. and is growing strongly thanks to booming oil exports .

In less than four years after a devastating financial crisis, Russia's economy has changed dramatically for the better. Three years of strong growth (in 1999-2001 GDP grew at an average annual rate of 6.5 per cent) have improved the welfare of the population and boosted public confidence, both domestically and internationally.

There is now a broad understanding that this period of growth was largely driven by two main factors: the sharp real depreciation of the rouble after the August 1998 financial collapse (which triggered import substitution, giving a boost to local producers) and the windfall gain in export revenue due to the upturn in world commodity prices and, especially, of oil.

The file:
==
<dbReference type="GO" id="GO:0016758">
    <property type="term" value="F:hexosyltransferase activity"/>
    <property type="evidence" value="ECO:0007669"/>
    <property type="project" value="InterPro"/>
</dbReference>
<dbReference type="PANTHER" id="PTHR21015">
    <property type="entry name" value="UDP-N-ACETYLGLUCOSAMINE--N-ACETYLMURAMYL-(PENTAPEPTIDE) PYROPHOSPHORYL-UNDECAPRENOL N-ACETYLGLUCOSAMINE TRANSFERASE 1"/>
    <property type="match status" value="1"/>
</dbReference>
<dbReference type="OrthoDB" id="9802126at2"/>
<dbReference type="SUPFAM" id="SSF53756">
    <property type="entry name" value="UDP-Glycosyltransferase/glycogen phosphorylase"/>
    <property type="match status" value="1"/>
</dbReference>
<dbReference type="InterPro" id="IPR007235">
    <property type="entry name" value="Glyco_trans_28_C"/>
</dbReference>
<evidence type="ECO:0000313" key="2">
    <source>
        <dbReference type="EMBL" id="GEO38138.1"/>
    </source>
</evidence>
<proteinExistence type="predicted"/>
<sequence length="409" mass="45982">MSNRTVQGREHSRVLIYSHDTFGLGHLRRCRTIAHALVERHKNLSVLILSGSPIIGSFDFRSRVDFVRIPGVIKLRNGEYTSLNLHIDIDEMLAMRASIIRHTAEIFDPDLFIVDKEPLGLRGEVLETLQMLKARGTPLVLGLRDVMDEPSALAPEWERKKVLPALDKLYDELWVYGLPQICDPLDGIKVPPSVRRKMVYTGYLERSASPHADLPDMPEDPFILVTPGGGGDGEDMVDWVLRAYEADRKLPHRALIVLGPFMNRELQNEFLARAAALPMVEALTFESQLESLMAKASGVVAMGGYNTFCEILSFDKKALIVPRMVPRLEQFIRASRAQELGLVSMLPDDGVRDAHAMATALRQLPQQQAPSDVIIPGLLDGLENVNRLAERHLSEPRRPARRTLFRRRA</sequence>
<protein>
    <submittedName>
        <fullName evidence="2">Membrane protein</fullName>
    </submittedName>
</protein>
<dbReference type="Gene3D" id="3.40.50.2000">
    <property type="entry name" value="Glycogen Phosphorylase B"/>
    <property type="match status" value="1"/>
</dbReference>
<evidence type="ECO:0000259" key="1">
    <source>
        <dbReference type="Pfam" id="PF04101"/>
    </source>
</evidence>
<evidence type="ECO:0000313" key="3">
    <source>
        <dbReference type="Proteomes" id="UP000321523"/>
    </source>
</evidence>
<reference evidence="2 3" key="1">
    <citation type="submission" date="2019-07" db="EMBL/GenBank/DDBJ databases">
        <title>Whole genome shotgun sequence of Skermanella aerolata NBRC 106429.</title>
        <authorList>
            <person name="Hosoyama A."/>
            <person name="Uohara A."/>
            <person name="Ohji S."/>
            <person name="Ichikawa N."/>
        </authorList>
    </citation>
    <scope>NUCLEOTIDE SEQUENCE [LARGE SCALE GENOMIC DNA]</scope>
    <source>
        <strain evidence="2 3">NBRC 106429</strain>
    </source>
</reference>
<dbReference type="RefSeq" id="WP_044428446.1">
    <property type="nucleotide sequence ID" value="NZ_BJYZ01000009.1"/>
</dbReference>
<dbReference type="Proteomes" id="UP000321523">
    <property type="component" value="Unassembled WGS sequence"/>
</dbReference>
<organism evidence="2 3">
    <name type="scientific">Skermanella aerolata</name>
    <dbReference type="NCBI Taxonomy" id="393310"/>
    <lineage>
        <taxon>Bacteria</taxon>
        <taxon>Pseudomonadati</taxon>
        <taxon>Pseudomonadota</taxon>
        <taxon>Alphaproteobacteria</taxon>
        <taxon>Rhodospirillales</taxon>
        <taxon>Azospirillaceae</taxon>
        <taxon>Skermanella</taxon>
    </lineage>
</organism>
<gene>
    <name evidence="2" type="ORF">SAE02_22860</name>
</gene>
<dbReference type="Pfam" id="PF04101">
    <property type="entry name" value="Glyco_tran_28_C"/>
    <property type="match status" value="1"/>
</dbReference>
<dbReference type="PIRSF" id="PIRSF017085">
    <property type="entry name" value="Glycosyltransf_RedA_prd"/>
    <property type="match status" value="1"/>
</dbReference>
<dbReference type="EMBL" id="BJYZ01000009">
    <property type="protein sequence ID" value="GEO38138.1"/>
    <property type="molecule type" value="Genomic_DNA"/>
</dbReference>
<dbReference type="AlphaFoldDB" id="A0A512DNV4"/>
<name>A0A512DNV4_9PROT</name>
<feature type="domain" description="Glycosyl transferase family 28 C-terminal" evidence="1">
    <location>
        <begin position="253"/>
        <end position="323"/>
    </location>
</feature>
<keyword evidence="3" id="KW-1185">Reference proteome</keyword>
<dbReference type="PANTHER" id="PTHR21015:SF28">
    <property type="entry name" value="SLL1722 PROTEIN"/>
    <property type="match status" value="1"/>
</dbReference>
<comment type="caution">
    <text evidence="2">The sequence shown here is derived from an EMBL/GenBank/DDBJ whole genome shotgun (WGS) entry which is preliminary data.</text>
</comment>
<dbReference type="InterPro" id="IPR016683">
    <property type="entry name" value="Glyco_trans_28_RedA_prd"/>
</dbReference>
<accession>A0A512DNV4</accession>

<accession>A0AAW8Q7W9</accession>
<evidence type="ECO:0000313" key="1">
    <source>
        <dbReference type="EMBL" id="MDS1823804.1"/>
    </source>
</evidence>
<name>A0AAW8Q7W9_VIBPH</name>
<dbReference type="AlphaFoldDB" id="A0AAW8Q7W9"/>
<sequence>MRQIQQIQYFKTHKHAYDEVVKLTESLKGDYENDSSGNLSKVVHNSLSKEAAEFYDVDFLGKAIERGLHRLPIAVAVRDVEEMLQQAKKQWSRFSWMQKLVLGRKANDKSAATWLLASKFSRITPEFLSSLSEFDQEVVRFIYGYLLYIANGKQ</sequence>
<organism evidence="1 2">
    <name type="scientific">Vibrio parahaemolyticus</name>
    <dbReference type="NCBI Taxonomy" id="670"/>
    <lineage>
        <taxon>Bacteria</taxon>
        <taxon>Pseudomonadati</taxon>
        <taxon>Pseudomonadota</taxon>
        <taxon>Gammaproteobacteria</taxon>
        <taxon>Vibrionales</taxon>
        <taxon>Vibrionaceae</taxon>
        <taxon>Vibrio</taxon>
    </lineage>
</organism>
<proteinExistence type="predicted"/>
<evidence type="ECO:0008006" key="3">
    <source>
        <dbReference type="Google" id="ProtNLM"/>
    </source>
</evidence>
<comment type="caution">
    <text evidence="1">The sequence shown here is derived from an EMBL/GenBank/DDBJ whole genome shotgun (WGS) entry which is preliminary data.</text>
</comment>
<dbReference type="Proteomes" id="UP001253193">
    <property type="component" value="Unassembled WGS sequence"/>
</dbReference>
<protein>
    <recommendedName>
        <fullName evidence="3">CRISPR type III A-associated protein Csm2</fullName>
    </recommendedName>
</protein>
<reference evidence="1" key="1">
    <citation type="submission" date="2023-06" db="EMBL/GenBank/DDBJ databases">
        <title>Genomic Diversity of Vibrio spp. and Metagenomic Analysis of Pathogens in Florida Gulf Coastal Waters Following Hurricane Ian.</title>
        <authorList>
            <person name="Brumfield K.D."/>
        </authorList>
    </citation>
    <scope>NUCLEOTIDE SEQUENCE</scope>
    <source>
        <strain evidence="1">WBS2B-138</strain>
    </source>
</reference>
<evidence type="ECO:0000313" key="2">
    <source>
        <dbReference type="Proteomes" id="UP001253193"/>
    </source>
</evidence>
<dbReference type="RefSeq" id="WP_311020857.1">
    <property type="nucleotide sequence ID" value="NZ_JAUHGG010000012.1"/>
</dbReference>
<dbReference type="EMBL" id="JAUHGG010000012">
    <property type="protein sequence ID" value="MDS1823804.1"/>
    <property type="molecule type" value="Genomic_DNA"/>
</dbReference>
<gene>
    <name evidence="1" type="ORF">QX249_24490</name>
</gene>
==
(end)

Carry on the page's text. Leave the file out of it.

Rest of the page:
Crude oil is Russia's major export item: in recent years its share in the value of total exports has ranged between 17 and 24 per cent. Between 1998 and 2000, Russia's monthly revenue (in dollars) from oil exports roughly tripled, largely thanks to the upturn in oil prices but also to a rise in export volumes (chart 3.1.10). Increasing the volume of exports was an important element in Russia's strategy to profit from the favourable external environment in this period.

The development of "real revenue from oil exports" in the period 1996-2001 (Chart 3.1.11) expressed in constant domestic prices of January 1995 (deflated by CPI) reveals the significant gains for Russia in the period after 1998. If the real revenue from oil exports in the period 1999-2001 are compared with the average annual real oil revenue during 1996-1998, the extra real oil revenue in 1999 amounted to approximately 2.7 per cent of GDP; in 2000 it was roughly 6.3 per cent of GDP; and in 2001 around 4 per cent of GDP.